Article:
Following fiasco in Spain, electric car sales slump in the UK


G-Wiz Electric Vehicle parked outside 37 Savil...

G-Wiz Electric Car:Image via Wikipedia


In August it was apparent that Spain’s much-publicized plans to put thousands of electric cars on the road as part of a drive for a greener economy were way off target, with only 16 sold so far compared to the 2000 target for this year.

The Guardian reported today that

Sales of new electric cars in the UK plummeted by nearly 90% in 2009 compared with their peak in 2007, according to motoring trade association figures released this week. Just 55 of the green cars – whose fans include Boris Johnson, Jonathan Ross and Jade Jagger – were registered in 2009, in contrast to 397 in 2007, says the Society of Motor Manufacturers and Traders.

The huge fall is a blow to UK efforts to meet tough carbon emission cut targets in a decade, and comes just months before the government introduces a subsidy of up to £5,000 off new electric cars.

Nearly half of the electric vehicles sold last year were the tiny G-Wiz car. The latest modelhas a top speed of 50mph and a range of 48 miles between charges.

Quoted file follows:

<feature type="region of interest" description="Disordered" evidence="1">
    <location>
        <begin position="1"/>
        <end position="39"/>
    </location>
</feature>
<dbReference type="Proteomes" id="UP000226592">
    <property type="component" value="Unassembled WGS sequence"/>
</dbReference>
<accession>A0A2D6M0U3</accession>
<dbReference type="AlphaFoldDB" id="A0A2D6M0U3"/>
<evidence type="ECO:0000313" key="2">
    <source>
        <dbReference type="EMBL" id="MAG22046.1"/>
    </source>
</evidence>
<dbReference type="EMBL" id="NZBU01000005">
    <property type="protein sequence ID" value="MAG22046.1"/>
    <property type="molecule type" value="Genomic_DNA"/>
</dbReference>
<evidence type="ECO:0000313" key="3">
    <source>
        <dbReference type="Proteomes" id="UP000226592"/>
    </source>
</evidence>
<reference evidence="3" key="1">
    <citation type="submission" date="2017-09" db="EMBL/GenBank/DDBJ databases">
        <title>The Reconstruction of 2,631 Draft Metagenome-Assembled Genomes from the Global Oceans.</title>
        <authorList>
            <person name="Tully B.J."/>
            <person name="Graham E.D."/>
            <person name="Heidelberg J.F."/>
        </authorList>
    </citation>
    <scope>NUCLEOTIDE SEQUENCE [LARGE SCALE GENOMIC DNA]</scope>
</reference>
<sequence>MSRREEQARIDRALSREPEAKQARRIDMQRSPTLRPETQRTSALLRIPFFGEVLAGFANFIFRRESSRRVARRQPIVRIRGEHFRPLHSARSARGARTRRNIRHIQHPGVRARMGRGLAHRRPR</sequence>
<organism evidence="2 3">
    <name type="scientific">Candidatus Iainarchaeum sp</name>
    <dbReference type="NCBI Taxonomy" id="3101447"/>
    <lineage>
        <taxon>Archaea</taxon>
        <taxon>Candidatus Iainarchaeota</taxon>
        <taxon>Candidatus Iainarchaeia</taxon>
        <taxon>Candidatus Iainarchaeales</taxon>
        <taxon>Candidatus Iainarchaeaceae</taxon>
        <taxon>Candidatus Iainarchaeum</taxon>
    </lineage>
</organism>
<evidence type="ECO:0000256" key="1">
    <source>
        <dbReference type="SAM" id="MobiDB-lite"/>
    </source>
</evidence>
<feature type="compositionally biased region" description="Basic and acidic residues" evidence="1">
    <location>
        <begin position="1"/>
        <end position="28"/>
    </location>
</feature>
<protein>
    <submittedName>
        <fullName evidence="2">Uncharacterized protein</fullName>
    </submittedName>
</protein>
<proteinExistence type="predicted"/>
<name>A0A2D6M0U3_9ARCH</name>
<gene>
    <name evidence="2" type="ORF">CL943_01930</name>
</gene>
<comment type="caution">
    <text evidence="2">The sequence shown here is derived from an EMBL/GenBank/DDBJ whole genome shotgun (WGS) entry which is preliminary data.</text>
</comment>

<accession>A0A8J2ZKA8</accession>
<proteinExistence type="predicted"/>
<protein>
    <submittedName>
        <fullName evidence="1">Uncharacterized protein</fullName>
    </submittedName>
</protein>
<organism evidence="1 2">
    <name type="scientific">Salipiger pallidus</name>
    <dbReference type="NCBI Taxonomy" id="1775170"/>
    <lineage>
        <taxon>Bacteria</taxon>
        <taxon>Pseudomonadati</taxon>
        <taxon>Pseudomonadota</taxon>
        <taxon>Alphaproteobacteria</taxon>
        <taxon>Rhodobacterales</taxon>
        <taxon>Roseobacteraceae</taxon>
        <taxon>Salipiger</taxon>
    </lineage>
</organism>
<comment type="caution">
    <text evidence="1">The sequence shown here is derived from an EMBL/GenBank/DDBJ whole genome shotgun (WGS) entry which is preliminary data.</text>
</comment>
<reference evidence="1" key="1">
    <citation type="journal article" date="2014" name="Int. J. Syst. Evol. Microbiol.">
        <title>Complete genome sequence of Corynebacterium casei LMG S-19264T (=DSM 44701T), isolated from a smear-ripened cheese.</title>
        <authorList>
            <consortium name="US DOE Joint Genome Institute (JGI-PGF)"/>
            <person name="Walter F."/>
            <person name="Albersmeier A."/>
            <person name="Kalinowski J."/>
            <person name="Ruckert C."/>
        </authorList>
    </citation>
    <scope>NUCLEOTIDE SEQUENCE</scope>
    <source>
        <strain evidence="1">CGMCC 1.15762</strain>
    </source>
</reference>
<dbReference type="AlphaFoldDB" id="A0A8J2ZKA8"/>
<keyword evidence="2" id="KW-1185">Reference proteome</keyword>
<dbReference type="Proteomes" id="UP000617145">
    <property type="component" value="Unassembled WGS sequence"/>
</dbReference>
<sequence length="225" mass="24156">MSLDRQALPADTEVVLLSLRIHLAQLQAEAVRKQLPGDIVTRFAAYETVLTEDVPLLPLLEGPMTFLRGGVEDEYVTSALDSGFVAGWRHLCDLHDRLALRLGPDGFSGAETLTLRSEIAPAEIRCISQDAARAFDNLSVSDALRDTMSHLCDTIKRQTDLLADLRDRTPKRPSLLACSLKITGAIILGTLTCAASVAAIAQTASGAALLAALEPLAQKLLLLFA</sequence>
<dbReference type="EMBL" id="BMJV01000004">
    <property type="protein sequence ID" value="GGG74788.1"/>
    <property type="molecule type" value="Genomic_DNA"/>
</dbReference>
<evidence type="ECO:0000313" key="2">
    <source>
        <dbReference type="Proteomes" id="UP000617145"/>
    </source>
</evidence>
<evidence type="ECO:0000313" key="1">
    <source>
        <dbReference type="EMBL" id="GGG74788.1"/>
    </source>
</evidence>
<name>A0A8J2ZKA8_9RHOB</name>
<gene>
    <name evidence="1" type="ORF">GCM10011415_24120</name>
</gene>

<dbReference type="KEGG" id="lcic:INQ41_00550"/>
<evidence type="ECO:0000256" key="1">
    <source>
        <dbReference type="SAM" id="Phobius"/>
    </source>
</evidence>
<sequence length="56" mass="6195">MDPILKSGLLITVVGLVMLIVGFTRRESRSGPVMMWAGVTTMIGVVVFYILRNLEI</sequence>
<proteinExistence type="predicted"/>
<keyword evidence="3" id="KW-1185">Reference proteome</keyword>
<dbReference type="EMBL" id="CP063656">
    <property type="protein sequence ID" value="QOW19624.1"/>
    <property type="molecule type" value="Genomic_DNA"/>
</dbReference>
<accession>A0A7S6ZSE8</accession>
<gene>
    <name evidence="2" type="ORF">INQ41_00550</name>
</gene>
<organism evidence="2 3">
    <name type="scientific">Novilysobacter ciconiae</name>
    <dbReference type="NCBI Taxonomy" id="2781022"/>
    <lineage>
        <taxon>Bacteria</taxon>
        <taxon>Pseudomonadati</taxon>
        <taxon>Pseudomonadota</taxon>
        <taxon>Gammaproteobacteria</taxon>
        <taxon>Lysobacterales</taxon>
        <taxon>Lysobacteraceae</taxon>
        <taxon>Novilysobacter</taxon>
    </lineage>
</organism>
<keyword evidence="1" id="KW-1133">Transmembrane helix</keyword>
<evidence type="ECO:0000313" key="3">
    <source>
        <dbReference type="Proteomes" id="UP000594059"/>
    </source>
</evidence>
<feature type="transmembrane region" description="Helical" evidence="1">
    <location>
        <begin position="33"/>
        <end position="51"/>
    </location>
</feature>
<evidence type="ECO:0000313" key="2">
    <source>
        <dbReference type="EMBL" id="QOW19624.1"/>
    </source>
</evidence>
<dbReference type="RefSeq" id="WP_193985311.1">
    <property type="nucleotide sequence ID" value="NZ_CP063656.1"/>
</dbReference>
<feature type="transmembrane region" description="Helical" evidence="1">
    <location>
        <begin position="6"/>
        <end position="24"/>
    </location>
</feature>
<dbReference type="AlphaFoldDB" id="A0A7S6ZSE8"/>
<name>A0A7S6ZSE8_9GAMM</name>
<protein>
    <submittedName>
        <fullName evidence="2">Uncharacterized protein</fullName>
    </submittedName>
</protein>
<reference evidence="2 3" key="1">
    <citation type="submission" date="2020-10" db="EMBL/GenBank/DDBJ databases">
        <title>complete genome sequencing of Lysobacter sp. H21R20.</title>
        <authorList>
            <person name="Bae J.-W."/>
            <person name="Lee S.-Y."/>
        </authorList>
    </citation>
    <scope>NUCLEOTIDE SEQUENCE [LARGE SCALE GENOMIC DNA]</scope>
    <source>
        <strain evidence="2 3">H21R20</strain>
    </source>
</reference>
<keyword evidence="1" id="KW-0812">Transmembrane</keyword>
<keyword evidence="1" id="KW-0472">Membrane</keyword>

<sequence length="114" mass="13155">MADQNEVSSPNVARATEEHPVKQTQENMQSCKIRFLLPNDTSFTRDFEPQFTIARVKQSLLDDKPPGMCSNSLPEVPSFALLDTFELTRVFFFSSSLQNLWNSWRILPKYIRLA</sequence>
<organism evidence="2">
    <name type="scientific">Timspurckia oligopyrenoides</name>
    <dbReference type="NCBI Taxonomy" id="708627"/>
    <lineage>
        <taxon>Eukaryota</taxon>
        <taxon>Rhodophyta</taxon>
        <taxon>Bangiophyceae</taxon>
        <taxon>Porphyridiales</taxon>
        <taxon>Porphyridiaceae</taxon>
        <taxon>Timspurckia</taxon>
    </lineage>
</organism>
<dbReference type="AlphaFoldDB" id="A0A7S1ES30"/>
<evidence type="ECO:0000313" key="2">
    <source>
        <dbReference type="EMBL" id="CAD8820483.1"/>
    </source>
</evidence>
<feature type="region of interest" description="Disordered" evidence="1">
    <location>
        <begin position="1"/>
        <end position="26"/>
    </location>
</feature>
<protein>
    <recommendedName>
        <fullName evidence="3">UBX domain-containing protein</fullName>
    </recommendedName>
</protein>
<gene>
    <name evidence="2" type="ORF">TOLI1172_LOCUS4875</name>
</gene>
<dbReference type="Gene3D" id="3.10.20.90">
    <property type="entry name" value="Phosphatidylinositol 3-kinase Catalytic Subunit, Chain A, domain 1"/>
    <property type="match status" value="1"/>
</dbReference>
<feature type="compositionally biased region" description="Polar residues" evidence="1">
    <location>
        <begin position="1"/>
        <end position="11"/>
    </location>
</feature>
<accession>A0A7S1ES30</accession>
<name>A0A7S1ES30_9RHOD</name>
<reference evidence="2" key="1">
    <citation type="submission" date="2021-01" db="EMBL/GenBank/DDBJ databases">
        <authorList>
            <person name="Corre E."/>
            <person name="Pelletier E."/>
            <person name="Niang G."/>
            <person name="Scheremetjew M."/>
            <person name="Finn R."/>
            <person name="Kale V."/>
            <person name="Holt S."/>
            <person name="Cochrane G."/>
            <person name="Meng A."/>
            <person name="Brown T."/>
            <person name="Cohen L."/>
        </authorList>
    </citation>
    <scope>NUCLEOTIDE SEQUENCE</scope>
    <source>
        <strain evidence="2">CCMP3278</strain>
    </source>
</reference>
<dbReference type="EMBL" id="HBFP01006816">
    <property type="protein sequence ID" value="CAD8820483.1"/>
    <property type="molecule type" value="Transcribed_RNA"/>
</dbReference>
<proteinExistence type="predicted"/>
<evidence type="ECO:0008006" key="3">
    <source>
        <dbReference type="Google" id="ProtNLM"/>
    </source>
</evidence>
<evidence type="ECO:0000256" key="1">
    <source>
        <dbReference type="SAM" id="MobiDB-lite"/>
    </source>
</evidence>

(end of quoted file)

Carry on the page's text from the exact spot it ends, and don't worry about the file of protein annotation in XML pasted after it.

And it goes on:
In January, the coalition will begin offering up to £5,000 towards the price of a series of newly launched electric cars, as part of a subsidy announced by the former Labour government. The Department for Transport (DfT) anticipates around 8,600 of the cars will be sold in the first year of the scheme. The government has so far committed £43m for the scheme to run until March 2012, with a review taking place in January 2012, but in yesterday’s spending review it talked of “supporting consumer incentives for electric and other low-emission cars throughout the life of this parliament,” suggesting the subsidy would continue after March 2012 though possibly at a lower rate.

In Spain the Industry Ministry’s plan was to have 2,000 electric cars on the road by the end of 2010 and 20,000 electric and hybrid vehicles operating the following year.

I cannot help concluding that most of these highly artificial “green” subsidies – whether for cars or for solar energy or  for wind turbines – are badly thought through, are chasing a mirage and will be counter-productive.

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